To take it literally would mean that the cell actually can choose an alternative and set a goal. You and I don't think that.

19 minutes ago, Eiuol said:

As far as mental entity, I wouldn't really say that is a metaphor. Rand was using a different definition of entity.

I can't disagree with that because we can define our way to make anything true or false. But I am willing to go with your definition if I knew what it is. When I say it is an entity, I will say based on x definition it is. Currently I am going by what she says.

Regardless, at some point, later on I think a case should be discussed regarding the concept of the "valid metaphor" and how it should be used, but right now I will let it go at that.

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I take back what I said about mental entities, now that the quote was posted. I forgot about that in the appendix. Her intention was a metaphor. I don't see what that has to do with this discussion though. She didn't say anything about metaphors in the essay we're talking about.

1 hour ago, Easy Truth said:

To take it literally would mean that the cell actually can choose an alternative and set a goal. You and I don't think that.

Then read more carefully. She said goal directed as in actions that result in the preservation of the organism's life, which include automatic actions that require no awareness. It makes sense why she would say the nutritive functions of an amoeba and equally that to blood circulation of a human. Can an amoeba act with purpose by her definition here? Probably not. But it is goal oriented in a way that inanimate materials are not. This is why I think using words about construction are perfectly valid here and are not metaphorical. There is no argument here as to whether amoebas have any kind of awareness.

Edited by Eiuol

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6 minutes ago, Eiuol said:

I don't see what that has to do with this discussion though.

Not a big deal, it relates to statements regarding the nature of "choice". I am not sure if you are arguing that a cell makes a choice. All I am saying is that if we say it does, it is a metaphor.

 

10 minutes ago, Eiuol said:

But it is goal oriented in a way that inanimate materials are not.

Yes, sounds reasonable.

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9 minutes ago, Easy Truth said:

Not a big deal, it relates to statements regarding the nature of "choice". I am not sure if you are arguing that a cell makes a choice. All I am saying is that if we say it does, it is a metaphor.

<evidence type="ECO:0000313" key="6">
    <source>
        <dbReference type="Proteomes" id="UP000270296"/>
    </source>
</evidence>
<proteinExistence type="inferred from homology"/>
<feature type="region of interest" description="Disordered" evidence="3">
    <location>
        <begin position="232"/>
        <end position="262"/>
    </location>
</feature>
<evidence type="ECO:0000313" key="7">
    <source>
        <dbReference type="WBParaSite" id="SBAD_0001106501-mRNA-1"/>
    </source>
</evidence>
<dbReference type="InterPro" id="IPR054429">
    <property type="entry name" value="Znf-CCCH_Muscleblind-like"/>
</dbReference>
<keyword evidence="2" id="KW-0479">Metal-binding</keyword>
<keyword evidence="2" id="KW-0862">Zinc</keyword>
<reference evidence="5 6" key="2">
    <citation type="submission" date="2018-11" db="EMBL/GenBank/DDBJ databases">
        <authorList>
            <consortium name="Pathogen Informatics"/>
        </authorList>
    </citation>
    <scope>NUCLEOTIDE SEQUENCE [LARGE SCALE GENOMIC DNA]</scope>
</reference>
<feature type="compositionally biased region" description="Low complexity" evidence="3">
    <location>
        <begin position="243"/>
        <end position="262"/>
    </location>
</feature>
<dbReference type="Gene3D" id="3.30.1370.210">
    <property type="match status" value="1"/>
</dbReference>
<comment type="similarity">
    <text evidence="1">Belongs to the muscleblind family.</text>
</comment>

Yes, sounds reasonable.

Footnote: p16

When applied to physical phenomena, such as the automatic functions of an organism, the term "goal-directed" is not to be taken to mean "purposive" (a concept applicable only to the actions of a consciousness) and is not to be taken to imply any teleological principle operating in insentient nature. I use the term "goal -directed" in this context, to designate the fact that the automatic functions of living organisms are actions whose nature is such that they *result* in the preservation of an organism's life".

 No choice, non-purposive, non-conscious, automatic. Not metaphorical. But the ~effects~ are goal directed. The effects are purely selfish, I remarked before (and no metaphor, either).

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1 hour ago, MisterSwig said:

It's weird how Rand used "goal-directed" when she took a whole footnoted paragraph to explain how she really meant life-preserving.

Then how was she going to encapsulate the entirety of "life"? Simplest organism to highest rational animal. Man's life obviously needs be included in a philosophical explication of life. Thus, goal-directed action by man: conscious, purposive, non-automatic. Life-preserving, although crucial, is the least of man's ends. 

The concept "goal-directed action" precedes and is the cause of the effect, self-preservation of life. For all life. So one can't jump the gun removing the first, straight to life preserving.